I think they left now, but it was 15-20 minutes of pure TERROR while they were doing my section of the building as even with headphones the noise was absolutely deafening.

Fortunately, I wasn’t naked this time (as my balcony overlooks the main walkway through the complex). However, I still managed to make a fool of myself in front of the Fire Marshal and the maintenance woman when I was blinded by the flashing lights AND doubled over in pain from the noise (as jolting up when they knocked on my neighbor‘s door threw the earbuds out of my ears leaving my ears unprotected). I have no idea how they do that without earplugs.

Oh, and the inspection of my unit itself took less than a full minute so there was that…

Categories: Autism, florida, Orlando, sensory processing disorder, Williamsburg | 1 Comment

“Buddy, ya mad psyc elf”

Did that headline make sense to you?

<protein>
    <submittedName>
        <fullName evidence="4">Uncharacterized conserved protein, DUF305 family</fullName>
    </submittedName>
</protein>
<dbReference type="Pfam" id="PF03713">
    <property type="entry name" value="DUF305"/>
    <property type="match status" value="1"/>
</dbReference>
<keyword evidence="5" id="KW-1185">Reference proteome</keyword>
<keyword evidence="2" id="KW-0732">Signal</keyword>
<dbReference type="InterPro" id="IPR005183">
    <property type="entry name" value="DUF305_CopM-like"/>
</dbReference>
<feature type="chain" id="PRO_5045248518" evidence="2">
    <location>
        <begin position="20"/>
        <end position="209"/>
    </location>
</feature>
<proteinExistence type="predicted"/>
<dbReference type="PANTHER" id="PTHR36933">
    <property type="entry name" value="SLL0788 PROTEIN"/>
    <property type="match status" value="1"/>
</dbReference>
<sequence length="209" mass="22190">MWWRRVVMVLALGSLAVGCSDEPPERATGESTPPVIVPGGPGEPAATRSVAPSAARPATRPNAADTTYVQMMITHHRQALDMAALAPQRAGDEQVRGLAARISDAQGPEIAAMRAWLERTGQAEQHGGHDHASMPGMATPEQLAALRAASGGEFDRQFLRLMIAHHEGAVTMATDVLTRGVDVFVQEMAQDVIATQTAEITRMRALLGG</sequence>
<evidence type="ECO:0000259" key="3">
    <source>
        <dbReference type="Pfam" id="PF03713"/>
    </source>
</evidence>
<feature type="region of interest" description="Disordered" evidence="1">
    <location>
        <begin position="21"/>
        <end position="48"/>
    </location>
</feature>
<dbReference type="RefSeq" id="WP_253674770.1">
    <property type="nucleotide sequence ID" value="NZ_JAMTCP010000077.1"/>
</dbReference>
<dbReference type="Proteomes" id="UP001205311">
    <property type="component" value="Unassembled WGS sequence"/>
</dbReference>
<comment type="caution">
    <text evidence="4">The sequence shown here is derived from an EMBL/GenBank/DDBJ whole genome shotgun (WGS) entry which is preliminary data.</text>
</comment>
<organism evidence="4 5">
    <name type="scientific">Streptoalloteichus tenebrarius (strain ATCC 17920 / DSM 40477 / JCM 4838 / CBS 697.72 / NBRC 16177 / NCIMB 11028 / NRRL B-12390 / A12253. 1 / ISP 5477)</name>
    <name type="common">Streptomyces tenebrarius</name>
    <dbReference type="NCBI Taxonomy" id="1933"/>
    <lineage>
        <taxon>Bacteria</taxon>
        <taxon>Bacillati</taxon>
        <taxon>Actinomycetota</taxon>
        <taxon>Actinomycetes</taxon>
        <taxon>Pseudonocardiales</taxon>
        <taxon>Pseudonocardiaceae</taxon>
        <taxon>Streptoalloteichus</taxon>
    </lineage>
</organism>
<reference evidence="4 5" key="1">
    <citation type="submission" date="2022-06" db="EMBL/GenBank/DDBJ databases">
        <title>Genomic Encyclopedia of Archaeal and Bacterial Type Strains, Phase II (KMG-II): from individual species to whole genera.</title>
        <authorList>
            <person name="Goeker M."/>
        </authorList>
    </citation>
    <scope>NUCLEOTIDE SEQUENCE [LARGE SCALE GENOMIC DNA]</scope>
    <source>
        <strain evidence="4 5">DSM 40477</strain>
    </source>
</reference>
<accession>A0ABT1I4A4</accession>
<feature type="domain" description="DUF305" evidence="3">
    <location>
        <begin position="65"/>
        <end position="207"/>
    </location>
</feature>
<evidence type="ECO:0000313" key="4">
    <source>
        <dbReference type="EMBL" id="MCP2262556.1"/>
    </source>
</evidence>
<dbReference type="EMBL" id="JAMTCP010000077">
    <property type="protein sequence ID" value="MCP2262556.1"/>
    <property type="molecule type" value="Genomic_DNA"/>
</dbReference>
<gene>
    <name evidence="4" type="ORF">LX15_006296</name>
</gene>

Good, that makes TWO of us. I was thinking of that annoying Will Ferrell movie, but, sadly, it had nothing to do with that abomination.

I was going out to buy milk from the 7-11 catty-corner from my apartment. That was my only intention for this humid fall night – nefarious or otherwise… and, yes, I’ll get to that later in this essay, but first some context…

It was 7:45pm, and, due to the quaint anachronism known as “Daylight Saving Time,” it was practically pitch black out there save for oncoming traffic (which are extra dangerous for me due to my having a 1.5 second processing delay – which can be absolutely deadly as a pedestrian), a couple of flickering/sparsely placed streetlights and the signs on top of the two hotels – plus the aforementioned convenience on the other side of the extremely busy intersection.

That is stressful enough for me under normal conditions (but is far better than being out in the day’s heat), but did I mention that I also had to deal with the deafening noise of a rapidly approaching fire truck with horns blaring and sirens at FULL VOLUME.